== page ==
ZuZu at Hotel Valley Ho

Visually, ZuZu is a modern take on the classic, all-American 1950s hotel restaurant. And then you sit down to eat. Oxtail pappardelle with foie gras, forbidden rice with BBQ eel and pork belly, chorizo-stuffed and bacon-wrapped dates, and seared diver scallops with lobster butter — these are not the mainstays of yesteryear, daddy-o. They’re the culinary creations of talented chef Russell LaCasce, who balances out the bold menu with crowd pleasers like Kennebec chips with French onion dip.

Go to: Zuzu in the Hotel Valley Ho

Zinc Bistro

Little has changed about Zinc Bistro in its two decades, and for good reason. At this authentic French bistro, co-owners Matt Carter and Terry Ellisor (both of The Mission and Fat Ox), strike all the right notes. Sit on the wrap-around patio and imagine Kierland Commons is Boulevard Saint-Germain (it takes couple glasses of Champagne for this to work), or head through the restaurant to the secluded garden patio. Then dig into Carter’s classic escargot bourguignon, chateaubriand for two, soul-satisfying bouillabaisse or a traditional onion soup with bubbling Gruyere. Snag a seat at the raw bar and you’ll be singing oui, oui, oui all the way home.

Go to: Zinc Bistro

The Mission

There are two locations of The Mission — the original in Old Town and a massive homage to tacos and tequila at Kierland Commons. Known just as much for its weekend party atmosphere as its knockout menu of Latin American fare from Chef Matt Carter (Fat Ox, Zinc Bistro), The Mission is well worth a visit for its green chile duck confit, chicken thigh and ham hock tostadas, and the build-your-own pork-shoulder tacos for two. Tableside guacamole is a must.

Go to: The Mission

Virtù Honest Craft

Chef Gio Osso had an immediate hit when he opened Virtu in a then-unknown boutique hotel called the Bespoke Inn in 2013. Now, he’s practically a household name, as a James Beard Award nominee and frequent local, on-air cooking-segment chef. Start with sharable small bites, then move into a pasta course before digging into entrées like seared scallops, smoked duck or vermouth-braised short ribs.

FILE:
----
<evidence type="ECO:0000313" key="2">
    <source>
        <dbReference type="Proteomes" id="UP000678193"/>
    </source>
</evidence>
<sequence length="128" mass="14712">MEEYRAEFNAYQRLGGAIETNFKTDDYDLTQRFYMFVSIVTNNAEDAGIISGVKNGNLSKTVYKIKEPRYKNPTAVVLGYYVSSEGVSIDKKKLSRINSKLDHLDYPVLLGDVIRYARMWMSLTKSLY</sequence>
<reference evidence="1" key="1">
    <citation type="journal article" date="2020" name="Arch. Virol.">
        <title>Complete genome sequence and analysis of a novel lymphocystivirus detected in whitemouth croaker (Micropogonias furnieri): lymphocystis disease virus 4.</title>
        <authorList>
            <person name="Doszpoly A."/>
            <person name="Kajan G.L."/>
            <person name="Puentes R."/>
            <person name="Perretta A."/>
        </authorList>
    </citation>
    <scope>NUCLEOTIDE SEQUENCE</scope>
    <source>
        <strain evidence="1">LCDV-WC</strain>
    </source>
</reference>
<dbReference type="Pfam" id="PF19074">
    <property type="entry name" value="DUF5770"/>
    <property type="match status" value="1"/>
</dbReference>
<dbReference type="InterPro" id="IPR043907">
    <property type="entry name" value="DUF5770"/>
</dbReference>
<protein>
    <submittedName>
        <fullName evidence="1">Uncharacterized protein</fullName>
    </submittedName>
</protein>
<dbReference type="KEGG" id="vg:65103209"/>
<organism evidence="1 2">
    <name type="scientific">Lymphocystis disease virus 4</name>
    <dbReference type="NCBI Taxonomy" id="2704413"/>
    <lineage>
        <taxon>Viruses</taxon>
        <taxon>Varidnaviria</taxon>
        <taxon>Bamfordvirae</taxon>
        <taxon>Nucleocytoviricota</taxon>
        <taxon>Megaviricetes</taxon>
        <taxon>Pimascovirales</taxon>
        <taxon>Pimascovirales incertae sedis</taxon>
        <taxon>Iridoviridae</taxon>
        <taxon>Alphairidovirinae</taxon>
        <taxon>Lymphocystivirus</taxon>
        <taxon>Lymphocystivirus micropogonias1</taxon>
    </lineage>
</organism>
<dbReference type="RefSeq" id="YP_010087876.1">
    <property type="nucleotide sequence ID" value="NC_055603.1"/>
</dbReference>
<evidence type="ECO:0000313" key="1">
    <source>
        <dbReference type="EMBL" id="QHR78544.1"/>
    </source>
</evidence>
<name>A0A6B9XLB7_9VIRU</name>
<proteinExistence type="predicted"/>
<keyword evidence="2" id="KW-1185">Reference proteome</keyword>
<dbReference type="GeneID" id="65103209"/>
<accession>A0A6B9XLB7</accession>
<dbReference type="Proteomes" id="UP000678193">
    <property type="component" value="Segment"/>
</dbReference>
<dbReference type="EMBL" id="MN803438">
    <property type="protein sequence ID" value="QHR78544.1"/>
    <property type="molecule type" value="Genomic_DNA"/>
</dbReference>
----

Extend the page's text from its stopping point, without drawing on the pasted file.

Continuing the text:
Go to: Virtù Honest Craft


Only Chef Shinji Kurita can get away with operating a Japanese restaurant that does not have a menu. It’s omakase-only at Shinbay, meaning you’re in Kurita’s skilled hands during your entire multi-course visit. The unforgettable experience will set you back $185 per person before drinks, but you’ll leave willing to pay twice that next time.

Hush Public House

From the moment it opened in early 2019, there was nothing secret about the Hush Public House. As the first collaboration between two industry veterans, Chef Dom Ruggiero and Charles Barber, Hush was an immediate hit for dishes like the Italian Beef — an entrée of braised oxtail with smoked Provolone, all under a Chicago-style giardiniera and above a “wet” brioche. Look for any item featuring Sonoran Pasta Co.: Chef Ruggiero takes these locally made noodles to delicious new heights.

Cafe Monarch

The old adage you get what you pay for rings true on the highest of ends at Café Monarch, a palatial temple of decadence, and an invitation to live your best life through food and wine. Dinner for two can equal a month’s rent, but you’ll start saving up for the next visit faster than you can say "Hudson Valley foie gras." Do the four-course tasting menu with wine pairings and opt for an add-on like the three-ounce striploin of Japanese A5 wagyu because, hey, it’s only money.